2. so is darwins theory, life comes from life theory, big bang theory – all speculations… every human have these defects imperfect senses,mind, – who have tendency to commit mistakes, who can be under illusion and who have cheating propensities…

    Life has come from life in the past, is coming in the present and will come in the future… but scientists say life came from chemicals in the past and they’ll do it in future… so past will happen in future but not in present?!!

    “never run behind a bus,woman or cosmological theory, one goes another follows” – pluto part of solar system, its not – sun is stationary, its not … our solar system is vortex… there is nothing concrete from the side of science.


    1. Kelvin spoke of God, spiritualiy and religion in the same pantheistic way that Einstein did. This quote, for example:

      “The most beautiful and deepest experience a man can have is the sense of the mysterious. It is the underlying principle of religion as well as all serious endeavor in art and science. He who never had this experience seems to me, if not dead, then at least blind.” ~Albert Einstein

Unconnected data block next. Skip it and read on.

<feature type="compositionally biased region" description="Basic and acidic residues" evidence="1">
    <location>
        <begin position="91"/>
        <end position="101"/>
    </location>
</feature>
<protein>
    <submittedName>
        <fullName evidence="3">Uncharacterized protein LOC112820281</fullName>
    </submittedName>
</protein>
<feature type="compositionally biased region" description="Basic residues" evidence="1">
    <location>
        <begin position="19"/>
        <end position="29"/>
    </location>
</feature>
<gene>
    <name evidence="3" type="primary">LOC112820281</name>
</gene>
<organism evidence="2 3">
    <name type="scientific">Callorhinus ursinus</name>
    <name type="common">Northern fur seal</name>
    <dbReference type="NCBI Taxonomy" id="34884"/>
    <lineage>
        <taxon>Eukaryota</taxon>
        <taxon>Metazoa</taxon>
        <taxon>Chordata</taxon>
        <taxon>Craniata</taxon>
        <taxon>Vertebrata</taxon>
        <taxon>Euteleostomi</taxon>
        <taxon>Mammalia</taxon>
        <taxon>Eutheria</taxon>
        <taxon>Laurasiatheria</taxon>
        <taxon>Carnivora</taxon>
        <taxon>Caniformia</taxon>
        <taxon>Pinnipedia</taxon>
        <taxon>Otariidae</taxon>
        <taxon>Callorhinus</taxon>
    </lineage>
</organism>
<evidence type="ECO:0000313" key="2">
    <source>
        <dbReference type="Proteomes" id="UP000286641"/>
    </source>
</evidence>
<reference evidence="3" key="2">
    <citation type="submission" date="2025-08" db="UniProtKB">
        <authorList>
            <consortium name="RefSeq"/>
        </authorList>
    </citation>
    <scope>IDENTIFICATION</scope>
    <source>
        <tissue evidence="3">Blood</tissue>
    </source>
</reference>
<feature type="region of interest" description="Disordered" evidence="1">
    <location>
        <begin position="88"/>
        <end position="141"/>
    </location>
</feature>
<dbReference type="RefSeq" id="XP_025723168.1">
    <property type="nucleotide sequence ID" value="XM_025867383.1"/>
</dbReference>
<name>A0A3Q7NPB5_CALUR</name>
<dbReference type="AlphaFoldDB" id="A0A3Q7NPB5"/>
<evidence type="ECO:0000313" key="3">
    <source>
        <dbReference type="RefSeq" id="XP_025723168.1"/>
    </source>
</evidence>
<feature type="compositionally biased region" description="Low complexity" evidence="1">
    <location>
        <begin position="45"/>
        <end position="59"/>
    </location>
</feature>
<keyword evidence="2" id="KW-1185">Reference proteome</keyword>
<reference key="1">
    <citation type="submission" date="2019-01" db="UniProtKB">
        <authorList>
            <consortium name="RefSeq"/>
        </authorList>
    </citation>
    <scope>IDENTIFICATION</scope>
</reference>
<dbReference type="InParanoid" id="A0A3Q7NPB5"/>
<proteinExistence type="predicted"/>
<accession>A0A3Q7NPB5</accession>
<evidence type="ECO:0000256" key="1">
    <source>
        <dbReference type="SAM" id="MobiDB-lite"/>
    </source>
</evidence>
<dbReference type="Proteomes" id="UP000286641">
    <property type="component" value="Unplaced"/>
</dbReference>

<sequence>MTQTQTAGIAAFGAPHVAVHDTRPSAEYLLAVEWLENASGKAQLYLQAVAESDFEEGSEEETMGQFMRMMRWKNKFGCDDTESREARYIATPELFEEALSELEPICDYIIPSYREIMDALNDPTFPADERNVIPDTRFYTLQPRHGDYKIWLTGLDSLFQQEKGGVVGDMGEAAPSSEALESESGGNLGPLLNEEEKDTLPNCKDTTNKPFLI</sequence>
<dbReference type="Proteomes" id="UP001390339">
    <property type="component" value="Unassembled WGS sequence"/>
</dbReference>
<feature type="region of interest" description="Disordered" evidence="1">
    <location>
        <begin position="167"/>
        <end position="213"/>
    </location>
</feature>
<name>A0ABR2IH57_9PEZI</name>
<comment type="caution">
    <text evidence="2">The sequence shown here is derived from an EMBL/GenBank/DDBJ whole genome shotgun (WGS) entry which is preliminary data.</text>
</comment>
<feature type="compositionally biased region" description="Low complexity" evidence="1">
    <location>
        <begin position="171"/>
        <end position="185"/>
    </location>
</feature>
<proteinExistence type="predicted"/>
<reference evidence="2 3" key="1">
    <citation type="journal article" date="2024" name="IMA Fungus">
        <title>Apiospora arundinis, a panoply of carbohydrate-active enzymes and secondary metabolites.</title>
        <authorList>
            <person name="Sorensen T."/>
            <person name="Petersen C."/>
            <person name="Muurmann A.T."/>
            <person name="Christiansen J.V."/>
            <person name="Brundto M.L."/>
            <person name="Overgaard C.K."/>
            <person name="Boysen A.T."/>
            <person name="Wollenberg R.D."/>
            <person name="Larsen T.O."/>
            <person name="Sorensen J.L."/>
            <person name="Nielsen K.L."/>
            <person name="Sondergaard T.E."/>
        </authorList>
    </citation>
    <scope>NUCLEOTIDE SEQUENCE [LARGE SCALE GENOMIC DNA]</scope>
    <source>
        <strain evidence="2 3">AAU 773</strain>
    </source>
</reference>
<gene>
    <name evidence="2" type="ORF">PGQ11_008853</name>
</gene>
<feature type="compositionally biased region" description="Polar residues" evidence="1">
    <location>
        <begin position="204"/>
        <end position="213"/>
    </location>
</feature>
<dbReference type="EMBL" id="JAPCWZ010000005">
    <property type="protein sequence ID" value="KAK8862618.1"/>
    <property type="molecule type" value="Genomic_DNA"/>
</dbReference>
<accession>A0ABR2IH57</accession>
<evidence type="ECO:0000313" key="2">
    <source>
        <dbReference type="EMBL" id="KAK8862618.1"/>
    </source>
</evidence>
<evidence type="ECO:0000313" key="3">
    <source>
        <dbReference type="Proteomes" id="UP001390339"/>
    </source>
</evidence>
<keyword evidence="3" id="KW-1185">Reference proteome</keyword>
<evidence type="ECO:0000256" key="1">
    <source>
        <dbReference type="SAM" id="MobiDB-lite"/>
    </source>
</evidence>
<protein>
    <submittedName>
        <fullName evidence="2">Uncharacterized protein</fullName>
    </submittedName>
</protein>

Here’s some more quotes for you . . .

      “Gods are fragile things; they may be killed by a whiff of science or a dose of common sense.” ~Chapman Cohen

      “Our ignorance is God; what we know is science.” ~Robert Ingersoll

      “Believers can have both religion and science as long as there is no attempt to make A non-A, to make reality unreal, to turn naturalism into supernaturalism.”~Michael Shermer

      “Religion is something left over from the infancy of our intelligence; it will fade away as we adopt reason and science as our guidelines.” ~Bertrand Russell

      “ID creationists don’t really expect to win arguments with scientists about science, but they do want to have arguments with scientists so the public might think they have a substantial case. They want the public, not scientists, to judge. What could be fairer? Unfortunately, it’s easy to sound like a scientist among people not well versed in a particular specialty.” ~Bruce Grant

      “Nobody, certainly, will deny that the idea of the existence of an omnipotent, just, and omnibeneficent personal God is able to accord man solace, help, and guidance; also, by virtue of its simplicity it is accessible to the most undeveloped mind. But, on the other hand, there are decisive weaknesses attached to this idea in itself, which have been painfully felt since the beginning of history. That is, if this being is omnipotent, then every occurrence, including every human action, every human thought, and every human feeling and aspiration is also His work; how is it possible to think of holding men responsible for their deeds and thoughts before such an almighty Being? In giving out punishment and rewards He would to a certain extent be passing judgment on Himself. How can this be combined with the goodness and righteousness ascribed to Him? The main source of the present-day conflicts between the spheres of religion and of science lies in this concept of a personal God.” ~Albert Einstein